Used correctly, deduplication can cut the amount of data by 50 to 90 percent.
EMC brought deduplication to the attention of the IT world with its $165 million acquisition of startup Avamar Technologies in November 2006. Officials with the Hopkinton, Mass., company said this technology was one of the last pieces of the storage puzzle it did not own.
Since then, most all storage vendors have been acquiring the technologyor adding their own homemade versioninto their product lines.
Used correctly, deduplicationwhich replicates only the unique segments of data that need to be storedcan cut the amount of data by 50 to 90 percent, not only saving storage space but also increasing bandwidth, lowering power and cooling requirements due to "resting" or inactive servers, and saving companies money on the bottom line.
Data Domain, EMC/Avamar, Diligent Technologies and Quantum are among the market leaders in the burgeoning deduplication space. In TheInfoPros Storage Network & Storage Management Wave 8 study in January, a survey of Fortune 1000 IT managers cited Data Domain as the leading vendor in their spending plans for deduplication technology. According to TheInfoPros Technology Heat Index, a measure of users spending and implementation plans, Data Domain was listed as the lead "in plan" deduplication vendor, generating twice as many responses as its nearest competitor.
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In October 2006, Data Domain introduced the DDX arraywhat officials claimed was the industrys first data center-scale deduplicating protection storage array. Now, more than 700 customers are using the product, and that number is growing, said Frank Slootman, president and CEO of Data Domain.
Quantum is using deduplication technology acquired via its August 2006 ADIC (Advanced Digital Information Corp.) acquisition (which previously had acquired Rocksoft) in both disk- and virtual-tape-based backup products. Diligent, an up-and-coming player in the space, deduplicates data using a proprietary algorithm while the data is on its way into the backup target, which, in Diligents case, is a VTL (virtual tape library).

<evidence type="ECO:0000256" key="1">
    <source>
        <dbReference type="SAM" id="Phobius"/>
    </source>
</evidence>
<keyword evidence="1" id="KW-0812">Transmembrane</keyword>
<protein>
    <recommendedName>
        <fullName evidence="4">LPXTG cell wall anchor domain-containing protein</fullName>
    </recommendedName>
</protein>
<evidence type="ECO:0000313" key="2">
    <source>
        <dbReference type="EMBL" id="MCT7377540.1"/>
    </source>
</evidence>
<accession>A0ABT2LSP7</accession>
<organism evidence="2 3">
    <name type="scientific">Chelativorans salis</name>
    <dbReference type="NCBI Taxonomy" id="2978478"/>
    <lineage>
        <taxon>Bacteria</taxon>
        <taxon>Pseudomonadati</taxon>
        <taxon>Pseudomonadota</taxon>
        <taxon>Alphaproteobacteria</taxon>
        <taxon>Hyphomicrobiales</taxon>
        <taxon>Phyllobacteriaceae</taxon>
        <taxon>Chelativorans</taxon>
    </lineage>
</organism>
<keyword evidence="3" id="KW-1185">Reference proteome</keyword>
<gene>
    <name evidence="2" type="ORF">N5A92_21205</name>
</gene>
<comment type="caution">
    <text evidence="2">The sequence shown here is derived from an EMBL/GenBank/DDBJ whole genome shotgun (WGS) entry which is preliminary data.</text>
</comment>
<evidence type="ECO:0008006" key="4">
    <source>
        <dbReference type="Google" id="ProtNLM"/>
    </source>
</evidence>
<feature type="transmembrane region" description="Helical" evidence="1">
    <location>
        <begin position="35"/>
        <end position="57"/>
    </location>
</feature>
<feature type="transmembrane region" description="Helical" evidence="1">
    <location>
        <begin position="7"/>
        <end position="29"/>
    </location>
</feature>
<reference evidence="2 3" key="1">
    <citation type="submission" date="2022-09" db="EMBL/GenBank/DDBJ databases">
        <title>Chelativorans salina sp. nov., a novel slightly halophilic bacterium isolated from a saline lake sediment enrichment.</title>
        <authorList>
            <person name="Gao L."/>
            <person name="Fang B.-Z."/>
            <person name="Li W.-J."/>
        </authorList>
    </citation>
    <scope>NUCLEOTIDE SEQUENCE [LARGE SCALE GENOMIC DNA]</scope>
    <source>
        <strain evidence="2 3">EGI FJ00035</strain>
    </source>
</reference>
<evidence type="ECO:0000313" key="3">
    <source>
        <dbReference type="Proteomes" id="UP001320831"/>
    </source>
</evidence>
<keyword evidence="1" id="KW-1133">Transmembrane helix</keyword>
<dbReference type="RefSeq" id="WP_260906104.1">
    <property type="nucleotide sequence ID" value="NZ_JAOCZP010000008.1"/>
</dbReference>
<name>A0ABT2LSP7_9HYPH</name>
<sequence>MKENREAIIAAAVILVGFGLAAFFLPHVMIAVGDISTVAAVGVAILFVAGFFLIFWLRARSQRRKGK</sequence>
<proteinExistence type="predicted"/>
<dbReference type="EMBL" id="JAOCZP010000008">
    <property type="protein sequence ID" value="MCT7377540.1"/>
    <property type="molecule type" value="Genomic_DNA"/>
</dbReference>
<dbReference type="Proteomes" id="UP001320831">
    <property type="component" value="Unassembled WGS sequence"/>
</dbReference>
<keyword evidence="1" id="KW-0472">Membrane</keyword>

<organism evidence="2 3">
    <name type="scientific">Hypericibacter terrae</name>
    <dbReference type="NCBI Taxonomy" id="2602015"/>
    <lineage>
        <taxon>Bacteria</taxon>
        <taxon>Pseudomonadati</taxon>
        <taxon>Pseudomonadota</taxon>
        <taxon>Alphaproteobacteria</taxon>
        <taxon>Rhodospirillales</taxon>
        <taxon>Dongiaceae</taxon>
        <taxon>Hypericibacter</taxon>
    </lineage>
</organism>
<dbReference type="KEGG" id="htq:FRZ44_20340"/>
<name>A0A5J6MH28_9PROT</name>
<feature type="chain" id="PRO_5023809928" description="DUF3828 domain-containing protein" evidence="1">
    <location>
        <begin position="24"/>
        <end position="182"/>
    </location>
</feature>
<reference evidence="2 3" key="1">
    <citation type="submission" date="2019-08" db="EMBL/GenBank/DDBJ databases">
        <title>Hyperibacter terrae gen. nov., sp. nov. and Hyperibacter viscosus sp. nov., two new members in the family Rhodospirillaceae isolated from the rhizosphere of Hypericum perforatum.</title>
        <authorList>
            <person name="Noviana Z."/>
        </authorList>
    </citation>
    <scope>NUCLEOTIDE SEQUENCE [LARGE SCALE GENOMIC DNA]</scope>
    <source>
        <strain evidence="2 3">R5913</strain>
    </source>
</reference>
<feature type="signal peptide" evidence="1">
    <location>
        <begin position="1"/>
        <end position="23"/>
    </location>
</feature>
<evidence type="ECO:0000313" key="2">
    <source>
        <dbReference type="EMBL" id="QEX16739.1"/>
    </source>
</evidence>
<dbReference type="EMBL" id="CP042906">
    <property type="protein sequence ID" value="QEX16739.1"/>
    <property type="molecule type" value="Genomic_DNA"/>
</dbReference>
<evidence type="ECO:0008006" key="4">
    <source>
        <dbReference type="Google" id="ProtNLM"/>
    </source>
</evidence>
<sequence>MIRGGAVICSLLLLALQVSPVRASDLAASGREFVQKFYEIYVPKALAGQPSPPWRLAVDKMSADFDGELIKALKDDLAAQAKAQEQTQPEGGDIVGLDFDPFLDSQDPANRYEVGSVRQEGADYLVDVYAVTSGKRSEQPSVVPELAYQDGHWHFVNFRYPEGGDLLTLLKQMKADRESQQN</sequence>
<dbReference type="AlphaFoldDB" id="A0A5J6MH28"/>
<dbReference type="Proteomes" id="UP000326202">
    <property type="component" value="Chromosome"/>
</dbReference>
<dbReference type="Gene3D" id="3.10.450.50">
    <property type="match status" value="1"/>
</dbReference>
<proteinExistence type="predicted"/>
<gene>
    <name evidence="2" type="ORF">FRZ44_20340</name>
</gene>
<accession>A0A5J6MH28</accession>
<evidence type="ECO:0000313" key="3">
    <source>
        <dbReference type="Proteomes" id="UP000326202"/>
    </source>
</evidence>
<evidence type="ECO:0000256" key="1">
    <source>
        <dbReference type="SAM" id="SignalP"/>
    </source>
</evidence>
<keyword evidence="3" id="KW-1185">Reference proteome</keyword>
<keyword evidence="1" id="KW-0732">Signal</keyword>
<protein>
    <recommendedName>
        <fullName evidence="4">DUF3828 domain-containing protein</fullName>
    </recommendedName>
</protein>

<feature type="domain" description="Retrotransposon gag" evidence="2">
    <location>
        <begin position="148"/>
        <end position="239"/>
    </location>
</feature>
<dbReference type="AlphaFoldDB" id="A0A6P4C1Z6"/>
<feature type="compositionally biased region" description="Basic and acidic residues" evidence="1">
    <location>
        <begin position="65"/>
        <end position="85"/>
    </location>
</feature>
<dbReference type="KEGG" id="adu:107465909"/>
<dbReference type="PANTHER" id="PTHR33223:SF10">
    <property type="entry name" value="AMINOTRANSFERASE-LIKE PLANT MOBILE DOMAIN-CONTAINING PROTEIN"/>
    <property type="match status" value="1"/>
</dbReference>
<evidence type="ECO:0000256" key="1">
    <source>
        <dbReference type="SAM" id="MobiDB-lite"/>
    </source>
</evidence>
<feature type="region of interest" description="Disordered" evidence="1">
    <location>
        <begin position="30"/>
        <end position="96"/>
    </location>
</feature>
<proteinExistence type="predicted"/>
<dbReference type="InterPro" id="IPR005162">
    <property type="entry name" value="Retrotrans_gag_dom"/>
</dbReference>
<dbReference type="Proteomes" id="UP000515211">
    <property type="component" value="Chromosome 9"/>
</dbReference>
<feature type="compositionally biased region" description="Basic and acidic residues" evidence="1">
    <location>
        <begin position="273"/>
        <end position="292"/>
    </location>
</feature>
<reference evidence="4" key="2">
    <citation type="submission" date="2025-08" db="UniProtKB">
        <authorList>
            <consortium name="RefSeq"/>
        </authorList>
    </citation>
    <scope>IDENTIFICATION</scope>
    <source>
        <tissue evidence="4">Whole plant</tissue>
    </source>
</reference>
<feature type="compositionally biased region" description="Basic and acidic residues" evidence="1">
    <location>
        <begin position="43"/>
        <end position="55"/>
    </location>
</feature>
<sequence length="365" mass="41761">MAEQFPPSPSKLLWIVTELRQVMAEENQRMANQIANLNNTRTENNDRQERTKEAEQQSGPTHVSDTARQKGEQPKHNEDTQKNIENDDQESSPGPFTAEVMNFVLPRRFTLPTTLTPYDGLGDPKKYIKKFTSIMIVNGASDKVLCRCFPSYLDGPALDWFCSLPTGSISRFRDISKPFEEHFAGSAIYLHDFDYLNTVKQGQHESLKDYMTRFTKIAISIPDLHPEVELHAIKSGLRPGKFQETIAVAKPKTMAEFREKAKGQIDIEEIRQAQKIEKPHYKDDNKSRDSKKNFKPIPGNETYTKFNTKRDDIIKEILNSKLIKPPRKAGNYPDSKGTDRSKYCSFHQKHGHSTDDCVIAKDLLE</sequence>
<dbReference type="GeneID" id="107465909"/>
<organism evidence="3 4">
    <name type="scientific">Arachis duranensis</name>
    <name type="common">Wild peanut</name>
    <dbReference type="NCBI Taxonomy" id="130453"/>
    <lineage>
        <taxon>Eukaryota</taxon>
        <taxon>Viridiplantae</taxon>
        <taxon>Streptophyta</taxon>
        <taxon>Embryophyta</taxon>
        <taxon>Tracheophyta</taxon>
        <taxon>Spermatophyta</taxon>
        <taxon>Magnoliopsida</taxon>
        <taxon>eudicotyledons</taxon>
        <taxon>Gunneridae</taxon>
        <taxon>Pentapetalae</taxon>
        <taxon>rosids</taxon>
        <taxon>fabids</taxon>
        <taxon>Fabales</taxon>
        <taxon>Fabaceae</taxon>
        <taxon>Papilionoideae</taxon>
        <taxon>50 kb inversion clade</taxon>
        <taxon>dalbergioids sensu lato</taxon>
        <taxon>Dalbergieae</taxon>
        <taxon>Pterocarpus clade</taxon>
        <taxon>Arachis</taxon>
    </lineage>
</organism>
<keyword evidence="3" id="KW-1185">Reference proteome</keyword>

Avamars founder and president, Jed Yueh, whose nearly 500 customers include half of the Fortune 50 companies, told eWEEK that "data deduplication technology can transform archaic [digital tape] procedures, enabling automated, encrypted disaster recovery across existing wide-area networks and accelerating the shift to disk as the de facto medium for data protection."
Although the market often lumps deduplication solutions together, differences in implementation lead to significant differences in customer benefits.
"For instance, in real-world customer deployments, Avamar has seen as high as 588-1 daily reduction in network traffic and data storage for backups, a rate of efficiency that dwarfs the competition," Yueh said. "Most of our competitors deduplicate at the target, after the backup server has requested resource-taxing full and incremental backups. Avamar, on the other hand, eliminates the avalanche before it happens, at the source."
This also provides a critical, differentiating benefit: the ability to network-mount point-in-time backups to use in conjunction with external applications such as search or document classification, Yueh said.
"In the end, I believe data deduplication will become a foundation technology for tomorrows information infrastructure," Yueh said.
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